UFC light heavyweight standout Jimi Manuwa steps into the UFC Octagon March 8 at UFC Fight Night 37 to face Alexander Gustafsson in what is the most high-profile fight of his life.
But the British powerhouse has already won his greatest battle.
A troubled childhood left Manuwa directionless, a renegade born through the struggles that life sometimes unkindly tosses our way. Regularly fighting and defying the law, Manuwa eventually found himself locked up in prison in 2002 for conspiracy to burgle.
He was released in 2003, and he soon after found MMA, a sport which gave him hope, a goal and, unbeknownst to him at the time, a productive, limitless future.
"MMA has improved my life leaps and bounds," Manuwa told Bleacher Report. "As soon as I found MMA, I knew that this is what I wanted to do, and it gave me focus because I was good at it anyway, and it gave me a goal to reach. I kept winning my fights, and it's given me a goal and a career opportunity. I am who I am today, and who knows what could have happened if I didn't find MMA."
As an undefeated professional fighter boasting a 14-0 record with all 14 wins coming inside the distance, Manuwa has developed a reputation as one of the most feared finishers in all of MMA. Taking on the No. 1-ranked light heavyweight in the world at UFC Fight Night 37, Manuwa feels little pressure, and he knows that his past has prepared him for this crucial moment in his life.
"I don't think there's anyone who strikes like me in the world," Manuwa said. "I've seen a few of his [Gustafsson's] fights and everything, but I don't really study him...I was a fan of Alex before I had to fight him, but his skills have no bearing on what I think is going to happen Saturday."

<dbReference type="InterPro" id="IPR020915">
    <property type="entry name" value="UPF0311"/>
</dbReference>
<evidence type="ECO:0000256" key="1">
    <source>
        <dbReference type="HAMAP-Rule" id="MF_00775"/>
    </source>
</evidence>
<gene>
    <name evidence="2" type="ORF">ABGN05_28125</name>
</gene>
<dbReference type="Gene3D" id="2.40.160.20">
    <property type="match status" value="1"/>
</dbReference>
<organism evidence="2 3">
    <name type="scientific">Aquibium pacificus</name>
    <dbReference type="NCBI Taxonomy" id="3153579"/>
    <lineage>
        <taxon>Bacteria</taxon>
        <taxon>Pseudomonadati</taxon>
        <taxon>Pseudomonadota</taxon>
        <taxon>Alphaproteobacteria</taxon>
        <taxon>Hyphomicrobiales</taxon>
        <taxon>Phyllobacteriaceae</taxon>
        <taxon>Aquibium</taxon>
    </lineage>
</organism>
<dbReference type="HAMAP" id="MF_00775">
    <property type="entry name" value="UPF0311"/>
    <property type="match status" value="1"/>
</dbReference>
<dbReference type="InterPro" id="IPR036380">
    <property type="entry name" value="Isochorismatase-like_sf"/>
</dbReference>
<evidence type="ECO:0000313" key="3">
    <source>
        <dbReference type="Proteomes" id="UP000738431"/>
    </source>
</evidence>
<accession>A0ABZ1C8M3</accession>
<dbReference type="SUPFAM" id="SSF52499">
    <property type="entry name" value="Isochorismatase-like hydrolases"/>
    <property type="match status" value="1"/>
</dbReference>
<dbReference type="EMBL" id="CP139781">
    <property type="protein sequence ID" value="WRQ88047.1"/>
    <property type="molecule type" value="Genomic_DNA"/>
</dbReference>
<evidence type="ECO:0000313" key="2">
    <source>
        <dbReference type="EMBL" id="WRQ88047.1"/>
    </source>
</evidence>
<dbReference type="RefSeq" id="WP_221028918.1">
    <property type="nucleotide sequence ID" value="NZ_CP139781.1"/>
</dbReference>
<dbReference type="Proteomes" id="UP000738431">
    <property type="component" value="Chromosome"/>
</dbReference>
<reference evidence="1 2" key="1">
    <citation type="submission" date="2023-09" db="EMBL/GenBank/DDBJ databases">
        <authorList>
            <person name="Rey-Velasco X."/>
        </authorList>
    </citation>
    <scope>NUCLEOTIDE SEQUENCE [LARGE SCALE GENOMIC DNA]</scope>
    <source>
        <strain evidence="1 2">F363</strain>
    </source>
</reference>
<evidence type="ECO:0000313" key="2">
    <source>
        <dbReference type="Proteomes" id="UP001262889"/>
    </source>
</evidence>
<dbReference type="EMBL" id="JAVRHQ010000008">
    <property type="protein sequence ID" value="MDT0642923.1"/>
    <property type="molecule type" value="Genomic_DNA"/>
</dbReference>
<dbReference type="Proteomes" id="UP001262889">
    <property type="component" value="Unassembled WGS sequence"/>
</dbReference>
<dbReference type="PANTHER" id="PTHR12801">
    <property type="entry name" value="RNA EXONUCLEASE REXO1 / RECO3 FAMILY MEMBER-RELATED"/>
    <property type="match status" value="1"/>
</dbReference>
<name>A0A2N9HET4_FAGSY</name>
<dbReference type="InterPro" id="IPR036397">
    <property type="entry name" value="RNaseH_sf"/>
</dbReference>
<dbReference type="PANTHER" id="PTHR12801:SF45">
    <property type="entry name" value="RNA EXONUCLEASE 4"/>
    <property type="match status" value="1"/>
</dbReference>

Compounding the pressures of taking on one of the world's top 205-pound combatants, Manuwa finds himself fighting in the main event slot at London's O2 Arena at UFC Fight Night 37, a prestigious setting for one of the most acclaimed British fighters in the sport.
Still, Manuwa sees this stage as an opportunity, not a concern.
"I've got a good skill at blocking things out and concentrating and everything, so I won't feel any additional pressure," Manuwa said. "It makes no difference. I've just got to fight and get the win, and all I'm aiming for is the title. That's all I'm aiming for, so I don't care where I fight or who I fight. What I'm aiming for is the title."
As Manuwa continues his journey toward the top of the UFC's 205-pound ranks, he is reminded of his past, of the hardships and the mistakes.
After opening Lion's Pride MMA two and a half years ago, Manuwa is taking this past and turning all the negativity it contains into lessons, learning and positive futures—like his own—for the area's youth.
He's righting wrongs, and, as he has in his UFC career, he's finding success doing so.
"I invite them (children, troubled teens) down to the gym, and we got kids' classes and teenage classes, after-school classes, and now we have disabled kids," Manuwa said. "It's just about giving back and trying to not make them make the same mistakes that I did when I was their age. I wish I had started when I was younger. I didn't. Now it's time to give back and give some of these kids something to do when they're teenagers."
Maunwa's life course culminates March 8 at UFC Fight Night 37 as he steps into the Octagon to face Gustafsson in the night's main event. Beyond this fight, he sees mountains ahead, but he's ready. He's already overcome so much, and he's prepared to continue the trend.
"When I beat Alex, I'm going to have to fight someone else, whether it be Jon Jones, whether it be [Glover] Teixeira, [Daniel] Cormier, whoever," Manuwa said. "I feel that I'm ready to take on the best in the world, and I'll be doing that Saturday night."
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